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Archive for the ‘Patent’ Category

Flash Digest: News in Brief
By Simon Heimowitz

First Amendment Protects Peer-Reviewed Publication Regarding Competitor’s Product

Second Circuit Affirms Finding of No Material Mistake in Wiretap Application Against Raj Rajaratnam

High Damages in Peer-to-Peer Distribution Suit Affirmed as Statutory, Not Punitive


Posted On Jul - 24 - 2013 Comments Off READ FULL POST

Microsoft Sues Customs and Department of Homeland Security for Failing to Enforce ITC Exclusion Order

Microsoft Corp. v. Dep’t of Homeland Sec.
By Katherine Walecka – Edited by Kathleen McGuinness

Microsoft filed a complaint against Customs and Border Protection (“CBP”), the Department of Homeland Security, and others, alleging that CBP failed to implement an International Trade Commission exclusion order. The order blocked the importation of Motorola mobile devices that were found to infringe Microsoft’s patent directed toward smartphones with certain Google calendar functions, such as synchronizing and scheduling.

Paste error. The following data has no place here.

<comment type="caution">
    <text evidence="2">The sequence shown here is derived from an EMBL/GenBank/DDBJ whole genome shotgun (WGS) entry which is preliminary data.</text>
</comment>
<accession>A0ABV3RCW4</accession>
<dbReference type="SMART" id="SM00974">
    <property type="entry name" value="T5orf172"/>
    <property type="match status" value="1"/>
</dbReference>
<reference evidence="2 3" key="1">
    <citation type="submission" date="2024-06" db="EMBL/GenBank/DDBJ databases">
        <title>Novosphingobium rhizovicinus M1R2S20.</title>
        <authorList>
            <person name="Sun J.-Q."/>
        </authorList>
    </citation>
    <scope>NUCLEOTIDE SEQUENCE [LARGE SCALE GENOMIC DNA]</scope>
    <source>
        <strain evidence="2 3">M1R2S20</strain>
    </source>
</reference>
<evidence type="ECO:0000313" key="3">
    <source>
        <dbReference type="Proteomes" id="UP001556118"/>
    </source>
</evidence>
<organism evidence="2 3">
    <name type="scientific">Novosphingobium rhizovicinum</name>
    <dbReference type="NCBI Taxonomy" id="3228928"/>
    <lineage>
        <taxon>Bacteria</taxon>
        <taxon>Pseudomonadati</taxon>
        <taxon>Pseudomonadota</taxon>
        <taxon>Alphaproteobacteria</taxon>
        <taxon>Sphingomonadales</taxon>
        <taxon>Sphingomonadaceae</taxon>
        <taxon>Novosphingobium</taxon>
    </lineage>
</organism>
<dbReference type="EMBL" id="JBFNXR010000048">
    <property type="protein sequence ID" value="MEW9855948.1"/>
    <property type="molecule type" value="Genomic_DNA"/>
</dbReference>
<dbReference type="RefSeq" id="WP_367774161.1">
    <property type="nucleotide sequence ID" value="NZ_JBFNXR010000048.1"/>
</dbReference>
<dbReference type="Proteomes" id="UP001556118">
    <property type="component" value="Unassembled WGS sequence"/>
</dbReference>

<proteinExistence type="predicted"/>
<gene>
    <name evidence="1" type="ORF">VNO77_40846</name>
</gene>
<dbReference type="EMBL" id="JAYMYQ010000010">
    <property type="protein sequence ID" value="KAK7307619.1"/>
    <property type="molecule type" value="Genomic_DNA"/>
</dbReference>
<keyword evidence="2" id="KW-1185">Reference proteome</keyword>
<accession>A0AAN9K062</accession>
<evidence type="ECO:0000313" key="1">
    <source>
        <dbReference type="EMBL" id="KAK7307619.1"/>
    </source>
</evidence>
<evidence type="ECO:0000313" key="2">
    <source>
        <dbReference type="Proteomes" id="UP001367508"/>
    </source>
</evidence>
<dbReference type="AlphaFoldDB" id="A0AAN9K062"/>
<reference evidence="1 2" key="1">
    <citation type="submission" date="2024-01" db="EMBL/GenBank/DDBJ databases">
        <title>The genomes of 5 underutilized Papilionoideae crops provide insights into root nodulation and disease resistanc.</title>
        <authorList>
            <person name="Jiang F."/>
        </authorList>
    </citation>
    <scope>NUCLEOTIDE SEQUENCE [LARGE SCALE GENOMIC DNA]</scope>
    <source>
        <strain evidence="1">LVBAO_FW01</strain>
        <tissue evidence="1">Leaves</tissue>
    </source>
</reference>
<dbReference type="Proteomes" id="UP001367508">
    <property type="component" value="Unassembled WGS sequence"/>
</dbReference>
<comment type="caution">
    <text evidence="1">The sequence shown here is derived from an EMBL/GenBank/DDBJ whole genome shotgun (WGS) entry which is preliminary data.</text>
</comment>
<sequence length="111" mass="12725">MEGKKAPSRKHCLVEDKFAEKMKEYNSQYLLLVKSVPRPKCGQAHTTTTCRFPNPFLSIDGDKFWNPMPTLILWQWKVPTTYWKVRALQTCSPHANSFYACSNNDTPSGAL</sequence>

Posted On Jul - 22 - 2013 Comments Off READ FULL POST

PTO Reexamination Decision Can Eliminate Cause of Action in Concurrent Litigation

Fresenius USA, Inc. v. Baxter International, Inc.
By Simon Heimowitz ­– Edited by Jennifer Wong

The Federal Circuit held that a U.S. Patent and Trademark Office reexamination decision, which had invalidated a number of patent claims, had to be given effect in a concurrent infringement suit regarding kidney hemodialysis equipment, effectively leaving Baxter without a cause of action. It vacated and remanded with instructions to dismiss the judgment of the District Court for the Northern District of California against Fresenius.


Posted On Jul - 19 - 2013 Comments Off READ FULL POST

Routine High-Throughput Screening is Undue Experimentation, Federal Circuit Holds

Wyeth v. Abbott Labs
By Kathleen McGuinness – Edited by Alex Shank

The Federal Circuit upheld the invalidity of patents claiming the use of rapamycin to treat restenosis, the renarrowing of an artery following angioplasty. The court held that “routine experimentation” to discover species of compounds within a claimed genus could constitute “undue experimentation,” since the discovery may require screening tens of thousands of compounds without any guidance from the patent.


Posted On Jul - 5 - 2013 Comments Off READ FULL POST

Supreme Court Adopts “Rule of Reason” for Reverse Payment Settlements

Federal Trade Commission v. Actavis, Inc.
By Kathleen McGuinness – Edited by Jennifer Wong

On June 17, the Supreme Court ruled that reverse payment settlements between brand name and generic drug manufacturers were not presumptively unlawful, but were subject to scrutiny under the “rule of reason.” This holding overruled the Eleventh Circuit’s dismissal of the case and resolved a circuit split.


Posted On Jul - 3 - 2013 Comments Off READ FULL POST
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